The Thomashefskys: Music and Memories of a Life in the Yiddish Theater

About the Program

The Thomashefskys: Music and Memories of a Life in the Yiddish Theater, a celebration of Yiddish theater pioneers Boris and Bessie Thomashefsky by their grandson, Michael Tilson Thomas, Artistic Director of the New World Symphony, airs Thursday, March 29 at 8 p.m. (check local listings), on THIRTEEN’s Great Performances.

Recorded in April 2011 at the Frank Gehry-designed New World Center in Miami Beach, The Thomashefskys is written and hosted by Tilson Thomas and stars Broadway performers Judy Blazer as Bessie Thomashefsky and Shuler Hensley as Boris Thomashefsky.  It also features Ronit Widmann-Levy and Eugene Brancoveanu and the New World Symphony.

Founding members of the Yiddish Theater in America, the Thomashefskys owned theaters, published their own magazine, wrote columns in the popular Yiddish newspapers, sponsored and encouraged generations of young artists, brought uncountable numbers of Yiddish artists to America, tirelessly raised funds for progressive social causes and, though it all, were adventurous trend setters.

This story, reclaimed by The Thomashefky Project, presents a musical sound that few have heard, assimilating Eastern European klezmer and cantorial modes with American tunes and rhythms. Over time, as the Jewish American music theater writers became absorbed in their new surroundings, they greatly influenced the American Songbook.

The Thomashefskys is a very personal project for Tilson Thomas, celebrating the lives and theatrical and musical legacies of his grandparents.  Born out of his desire to preserve the music of the Yiddish theater, The Thomashefsky Project, founded in 1998, expanded from an archival role to this stage production hosted and conducted by Tilson Thomas and directed for the stage by Broadway veteran Patricia Birch.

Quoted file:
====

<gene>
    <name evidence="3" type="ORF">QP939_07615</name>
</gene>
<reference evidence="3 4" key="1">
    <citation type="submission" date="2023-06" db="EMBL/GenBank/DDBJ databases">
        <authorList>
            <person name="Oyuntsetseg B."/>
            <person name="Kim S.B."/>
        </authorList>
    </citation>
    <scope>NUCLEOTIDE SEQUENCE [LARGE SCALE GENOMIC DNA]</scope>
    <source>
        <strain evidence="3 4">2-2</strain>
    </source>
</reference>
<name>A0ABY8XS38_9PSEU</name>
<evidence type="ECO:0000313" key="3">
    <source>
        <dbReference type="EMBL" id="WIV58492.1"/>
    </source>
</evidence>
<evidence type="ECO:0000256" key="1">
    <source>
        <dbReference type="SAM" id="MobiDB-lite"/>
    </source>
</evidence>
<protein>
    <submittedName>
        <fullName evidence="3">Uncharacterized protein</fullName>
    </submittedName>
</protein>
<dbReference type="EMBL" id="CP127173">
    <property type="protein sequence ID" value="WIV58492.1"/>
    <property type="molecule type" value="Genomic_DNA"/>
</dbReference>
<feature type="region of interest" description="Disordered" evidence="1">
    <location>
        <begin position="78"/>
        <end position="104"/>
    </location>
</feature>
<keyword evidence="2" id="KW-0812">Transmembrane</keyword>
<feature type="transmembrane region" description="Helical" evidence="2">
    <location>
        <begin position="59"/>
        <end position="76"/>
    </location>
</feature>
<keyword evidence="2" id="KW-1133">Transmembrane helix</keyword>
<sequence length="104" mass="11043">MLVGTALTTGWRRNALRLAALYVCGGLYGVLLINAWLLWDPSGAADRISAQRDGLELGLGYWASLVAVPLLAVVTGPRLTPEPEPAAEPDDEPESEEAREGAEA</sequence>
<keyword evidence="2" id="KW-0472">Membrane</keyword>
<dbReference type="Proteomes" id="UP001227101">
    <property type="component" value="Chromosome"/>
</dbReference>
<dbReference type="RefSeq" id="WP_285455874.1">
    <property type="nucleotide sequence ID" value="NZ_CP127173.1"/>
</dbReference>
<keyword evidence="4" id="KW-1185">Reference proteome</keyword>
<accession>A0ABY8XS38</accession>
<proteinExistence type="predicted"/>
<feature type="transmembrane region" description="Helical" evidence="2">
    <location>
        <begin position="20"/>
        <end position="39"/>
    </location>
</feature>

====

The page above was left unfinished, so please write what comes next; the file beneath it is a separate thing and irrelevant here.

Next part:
It features music reconstructed from the original Yiddish theater repertoire interwoven with projected images and stories from Bessie and Boris’s lively memoirs.  “My grandparents became mega-stars and found themselves smack in the public eye,” says Tilson Thomas. “They were subject to adulation and relentless scrutiny. Legions of crazed fans were obsessed with every detail of their work and their lives.”

The stage version of The Thomashefskys has been performed to sold-out houses in New York, San Francisco, Chicago, Los Angeles, Philadelphia, Miami, and at Tanglewood in Massachusetts.  The San Francisco Chronicle said, “Thomas and his collaborators do what Yiddish artists always meant to do.  They make you forget your troubles for an evening, plunge into another world and feel your own more fully in the end.”

Following the national broadcast, The Thomashefskys: Music and Memories of a Life in the Yiddish Theaterwill be released on April 24 on DVD by New Video (www.newvideo.com). The New World Symphony was founded in 1987 by Michael Tilson Thomas and Ted Arison, and has launched the careers of over 800 musicians.

The Thomashefskys: Music and Memories of a Life in the Yiddish Theater is a production of The Thomashefsky Film Project LLC and THIRTEEN for WNET.

The Thomashefskys: Music and Memories of a Life in the Yiddish Theater is directed for television by Gary Halvorson. Producers: Joshua Robison, Michael Bronson, and Michael Kantor. For Great Performances, John Walker is producer; Bill O’Donnell is series producer; David Horn is executive producer.

Major funding for the telecast is provided by Arison Arts Foundation, Marcia and John Goldman, Carole and Jeffrey Hays and Lydia and Douglas Shorenstein, Stephen and Sandra Muss, the Bernard Osher Jewish Philanthropies Foundation, the Koret Foundation, The Aaron Copland Fund for Music, and the Lisa and John Pritzker Fund.

Great Performances is funded by the National Endowment for the Arts, Vivian Milstein, the LuEsther T. Mertz Charitable Trust, The Starr Foundation, the Filomen M. Di’Agostino Foundation, The Philip and Janice Levin Foundation, The DuBose and Dorothy Heyward Memorial Fund, public television viewers and PBS.